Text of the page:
Time for reviewSo what should you do if you get injured?

  1. Keep training - Just be smart about the movements and the load. If you have trouble working out what to do, ask your coaches. If that doesn't work, maybe you need to see someone like me. When in doubt, follow what you doctor tells you to do!
  2. Perfect practice - This will optimize your healing and let you get better!
  3. Be patient - Take a long-term approach to where you want to be and make realistic medium and short-term goals to get there. Be realistic and put the work in to bring your weaknesses (flexibility, mobility, stability, coordination, mindset etc) in line with the rest of your strengths. You are in a good place when everything is right and you just have to get a little faster or a little stronger 🙂
  4. Ask for help - Most of the athletes I help KNOW what they should be doing and can identify it on others...but they don't they need it themselves. That includes me. I don't have eyes outside my body. I need a coach! If you don't have a coach or a friend, then get Coach's Eye and share the link with me...I help people around the world this way all the time.
  5. When in doubt, see a GOOD physio - A good physio is your secret weapon. We are your legal performance enhancers. We are your body's mechanic and tune-up guy - we optimize your body to complete the goals you set. If your physio can't demonstrate that you will be better doing it their way, then find someone else or help them work it out!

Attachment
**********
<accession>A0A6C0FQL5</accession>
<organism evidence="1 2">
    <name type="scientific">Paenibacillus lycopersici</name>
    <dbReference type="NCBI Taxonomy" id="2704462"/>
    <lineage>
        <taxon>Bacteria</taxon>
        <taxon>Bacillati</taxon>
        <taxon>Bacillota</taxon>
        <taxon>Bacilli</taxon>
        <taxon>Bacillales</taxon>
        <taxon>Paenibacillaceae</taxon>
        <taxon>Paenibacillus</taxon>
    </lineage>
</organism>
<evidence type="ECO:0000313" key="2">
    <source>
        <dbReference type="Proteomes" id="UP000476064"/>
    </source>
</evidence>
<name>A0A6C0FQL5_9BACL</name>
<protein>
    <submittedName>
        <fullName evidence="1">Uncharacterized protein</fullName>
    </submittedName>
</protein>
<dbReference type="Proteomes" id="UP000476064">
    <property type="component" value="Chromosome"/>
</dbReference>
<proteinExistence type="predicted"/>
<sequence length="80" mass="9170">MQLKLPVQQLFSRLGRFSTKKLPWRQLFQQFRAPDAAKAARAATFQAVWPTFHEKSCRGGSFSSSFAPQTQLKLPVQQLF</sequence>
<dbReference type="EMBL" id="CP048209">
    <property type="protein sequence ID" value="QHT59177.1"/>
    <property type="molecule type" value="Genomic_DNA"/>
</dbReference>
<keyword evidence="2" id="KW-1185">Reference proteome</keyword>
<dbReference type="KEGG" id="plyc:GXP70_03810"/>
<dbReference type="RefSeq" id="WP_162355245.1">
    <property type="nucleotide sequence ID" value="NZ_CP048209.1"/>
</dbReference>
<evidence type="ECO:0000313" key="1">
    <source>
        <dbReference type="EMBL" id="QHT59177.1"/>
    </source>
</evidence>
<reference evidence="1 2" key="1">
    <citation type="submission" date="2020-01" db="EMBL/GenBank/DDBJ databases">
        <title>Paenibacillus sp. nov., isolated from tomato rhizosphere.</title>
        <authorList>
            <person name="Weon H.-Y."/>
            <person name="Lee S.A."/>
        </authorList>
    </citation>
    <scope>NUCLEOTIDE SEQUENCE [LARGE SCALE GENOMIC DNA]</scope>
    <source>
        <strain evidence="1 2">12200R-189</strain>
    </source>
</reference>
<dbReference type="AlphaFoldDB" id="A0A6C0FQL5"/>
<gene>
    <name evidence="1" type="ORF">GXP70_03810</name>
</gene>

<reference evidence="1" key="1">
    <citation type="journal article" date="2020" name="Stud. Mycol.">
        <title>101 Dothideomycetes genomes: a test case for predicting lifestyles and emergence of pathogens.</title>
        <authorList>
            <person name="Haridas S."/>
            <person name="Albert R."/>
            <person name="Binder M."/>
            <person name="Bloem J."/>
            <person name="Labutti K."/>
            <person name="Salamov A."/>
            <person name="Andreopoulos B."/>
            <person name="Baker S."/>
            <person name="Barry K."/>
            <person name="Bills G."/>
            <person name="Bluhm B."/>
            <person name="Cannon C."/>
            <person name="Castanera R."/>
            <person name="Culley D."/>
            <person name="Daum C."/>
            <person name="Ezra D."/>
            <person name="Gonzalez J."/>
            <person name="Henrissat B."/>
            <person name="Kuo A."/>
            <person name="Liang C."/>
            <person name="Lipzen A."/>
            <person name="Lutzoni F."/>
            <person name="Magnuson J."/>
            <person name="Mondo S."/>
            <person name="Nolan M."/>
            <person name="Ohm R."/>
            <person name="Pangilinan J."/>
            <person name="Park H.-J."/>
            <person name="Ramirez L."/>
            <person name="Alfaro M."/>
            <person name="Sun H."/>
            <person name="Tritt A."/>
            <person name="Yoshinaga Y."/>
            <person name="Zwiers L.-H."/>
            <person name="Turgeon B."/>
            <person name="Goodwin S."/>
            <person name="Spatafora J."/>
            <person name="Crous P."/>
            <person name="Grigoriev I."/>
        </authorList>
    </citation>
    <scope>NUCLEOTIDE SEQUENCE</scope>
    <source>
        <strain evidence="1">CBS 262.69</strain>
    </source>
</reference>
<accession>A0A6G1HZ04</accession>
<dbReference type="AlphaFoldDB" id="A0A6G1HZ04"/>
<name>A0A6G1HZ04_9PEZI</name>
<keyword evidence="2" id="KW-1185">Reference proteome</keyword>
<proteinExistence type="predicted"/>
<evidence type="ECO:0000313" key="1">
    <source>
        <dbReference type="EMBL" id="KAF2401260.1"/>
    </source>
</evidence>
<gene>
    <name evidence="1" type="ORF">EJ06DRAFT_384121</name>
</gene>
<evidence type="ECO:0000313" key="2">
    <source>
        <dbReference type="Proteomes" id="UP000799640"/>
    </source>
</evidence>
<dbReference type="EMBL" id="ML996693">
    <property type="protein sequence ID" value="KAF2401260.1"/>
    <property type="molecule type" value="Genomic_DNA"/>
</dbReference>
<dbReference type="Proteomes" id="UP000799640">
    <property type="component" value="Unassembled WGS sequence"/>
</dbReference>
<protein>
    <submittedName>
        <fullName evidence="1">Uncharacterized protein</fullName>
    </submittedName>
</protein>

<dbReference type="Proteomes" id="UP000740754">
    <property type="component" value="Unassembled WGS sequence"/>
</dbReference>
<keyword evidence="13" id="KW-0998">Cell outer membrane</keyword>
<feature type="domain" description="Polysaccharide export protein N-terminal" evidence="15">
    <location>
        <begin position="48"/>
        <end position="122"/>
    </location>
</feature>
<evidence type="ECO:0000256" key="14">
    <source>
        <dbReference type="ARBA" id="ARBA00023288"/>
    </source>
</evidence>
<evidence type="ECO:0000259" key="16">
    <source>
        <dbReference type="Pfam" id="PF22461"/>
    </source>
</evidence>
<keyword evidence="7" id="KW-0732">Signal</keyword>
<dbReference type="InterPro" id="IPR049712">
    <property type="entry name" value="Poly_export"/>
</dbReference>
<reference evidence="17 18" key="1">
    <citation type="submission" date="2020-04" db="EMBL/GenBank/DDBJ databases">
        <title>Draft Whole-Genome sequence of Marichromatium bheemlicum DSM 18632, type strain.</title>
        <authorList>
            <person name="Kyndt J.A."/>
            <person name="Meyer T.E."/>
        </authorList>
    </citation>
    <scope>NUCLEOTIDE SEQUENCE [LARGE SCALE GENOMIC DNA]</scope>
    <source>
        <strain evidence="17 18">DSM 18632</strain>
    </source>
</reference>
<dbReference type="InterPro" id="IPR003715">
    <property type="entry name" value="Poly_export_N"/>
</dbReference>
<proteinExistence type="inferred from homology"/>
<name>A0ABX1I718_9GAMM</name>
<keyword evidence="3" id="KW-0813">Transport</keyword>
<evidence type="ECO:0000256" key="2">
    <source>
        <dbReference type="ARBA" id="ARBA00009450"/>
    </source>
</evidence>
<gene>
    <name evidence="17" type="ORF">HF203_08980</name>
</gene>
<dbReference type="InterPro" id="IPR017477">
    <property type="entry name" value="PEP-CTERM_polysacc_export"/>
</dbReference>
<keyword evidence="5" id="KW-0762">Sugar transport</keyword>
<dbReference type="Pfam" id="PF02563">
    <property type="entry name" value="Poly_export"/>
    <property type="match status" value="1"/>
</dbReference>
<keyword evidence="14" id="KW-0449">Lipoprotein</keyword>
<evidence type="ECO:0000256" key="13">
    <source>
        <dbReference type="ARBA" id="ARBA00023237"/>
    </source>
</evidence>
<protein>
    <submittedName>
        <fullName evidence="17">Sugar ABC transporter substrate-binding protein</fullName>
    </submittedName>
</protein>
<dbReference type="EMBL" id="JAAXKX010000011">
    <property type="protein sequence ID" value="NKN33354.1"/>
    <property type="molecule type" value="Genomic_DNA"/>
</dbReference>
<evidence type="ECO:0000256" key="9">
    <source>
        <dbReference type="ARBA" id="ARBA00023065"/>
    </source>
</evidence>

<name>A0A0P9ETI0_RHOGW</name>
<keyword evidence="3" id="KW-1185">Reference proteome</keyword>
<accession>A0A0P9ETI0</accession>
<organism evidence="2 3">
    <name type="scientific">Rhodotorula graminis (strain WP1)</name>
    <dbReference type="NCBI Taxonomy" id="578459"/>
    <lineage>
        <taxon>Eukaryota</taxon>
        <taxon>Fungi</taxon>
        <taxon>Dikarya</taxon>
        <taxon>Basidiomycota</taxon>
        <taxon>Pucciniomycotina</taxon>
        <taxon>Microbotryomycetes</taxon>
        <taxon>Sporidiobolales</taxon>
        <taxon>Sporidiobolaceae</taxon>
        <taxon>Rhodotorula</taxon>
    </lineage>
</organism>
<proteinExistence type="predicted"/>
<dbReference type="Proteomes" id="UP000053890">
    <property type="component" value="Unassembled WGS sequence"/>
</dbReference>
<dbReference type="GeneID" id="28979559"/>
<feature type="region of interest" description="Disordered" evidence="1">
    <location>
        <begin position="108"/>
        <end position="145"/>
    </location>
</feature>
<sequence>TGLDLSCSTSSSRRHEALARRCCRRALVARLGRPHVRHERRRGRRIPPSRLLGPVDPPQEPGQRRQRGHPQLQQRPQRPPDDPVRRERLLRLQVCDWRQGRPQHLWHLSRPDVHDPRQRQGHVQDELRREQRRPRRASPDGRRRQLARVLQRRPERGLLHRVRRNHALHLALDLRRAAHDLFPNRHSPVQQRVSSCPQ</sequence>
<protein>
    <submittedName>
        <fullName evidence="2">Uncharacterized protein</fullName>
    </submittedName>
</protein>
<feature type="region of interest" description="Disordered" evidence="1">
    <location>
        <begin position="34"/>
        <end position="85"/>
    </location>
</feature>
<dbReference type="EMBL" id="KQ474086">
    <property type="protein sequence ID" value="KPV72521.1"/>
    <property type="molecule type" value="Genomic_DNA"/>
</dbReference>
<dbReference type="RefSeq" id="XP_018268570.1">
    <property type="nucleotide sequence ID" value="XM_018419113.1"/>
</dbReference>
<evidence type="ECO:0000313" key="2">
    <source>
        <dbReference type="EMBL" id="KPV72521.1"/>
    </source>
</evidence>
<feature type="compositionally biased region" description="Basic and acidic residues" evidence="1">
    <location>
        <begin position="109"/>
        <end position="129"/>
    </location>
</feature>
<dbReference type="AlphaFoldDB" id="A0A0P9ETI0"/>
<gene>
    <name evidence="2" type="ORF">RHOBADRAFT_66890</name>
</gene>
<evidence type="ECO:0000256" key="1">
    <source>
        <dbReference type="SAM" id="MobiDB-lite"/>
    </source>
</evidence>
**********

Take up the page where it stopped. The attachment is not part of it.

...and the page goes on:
Have your sayPlease tell me what you do for your injuries? Did you have a niggle that kept coming back and now it is gone? Do you have a niggle that won't go? I want to hear those stories!!

16 Responses

  1. Kim Asmar

    Great article. Just what I needed to read, as I currently have a shoulder injury that has now lasted 3 weeks. Seeing Physio but was getting to the point of thinking that maybe it couldn’t be fixed. But after reading your article I now accept that it may take 6+ weeks and that I need to be patient and keep up the physio’s advice and train for the moment differently.

    1. Exactly. For all shoulder injuries in general, I want my patients to learn…
      1. How to centre the humeral head
      2. How to set the scapula flat to the chest wall, with some upward rotation – NOT retraction and depression
      3. How to test if their neck or thorax or low back or pelvis is contributing to the problem
      4. How to move efficiently – no pain
      5. Strict strength – pull ups, ring dips, strict press, push ups etc

      Ask your Physio to show you how to do the above 🙂

  2. Lynn

    Thanks for the article! Really like the last part: “…We are your legal performance enhancers. We are your body’s mechanic and tune-up guy”.

    I was wondering what you do when you say: “2. How to set the scapula flat to the chest wall, with some upward rotation – NOT retraction and depression”? Could you explain this a little more?

    1. Thanks Lynn.

      Scapula setting is part of the “art” of Physio. There isn’t any right it wrong way so long as the general principles are right.

      The general principles are:
      1. Maximize the surface area contact on the thorax – no winging
      2. Maintain and upward rotation of the glenloid fossa during loading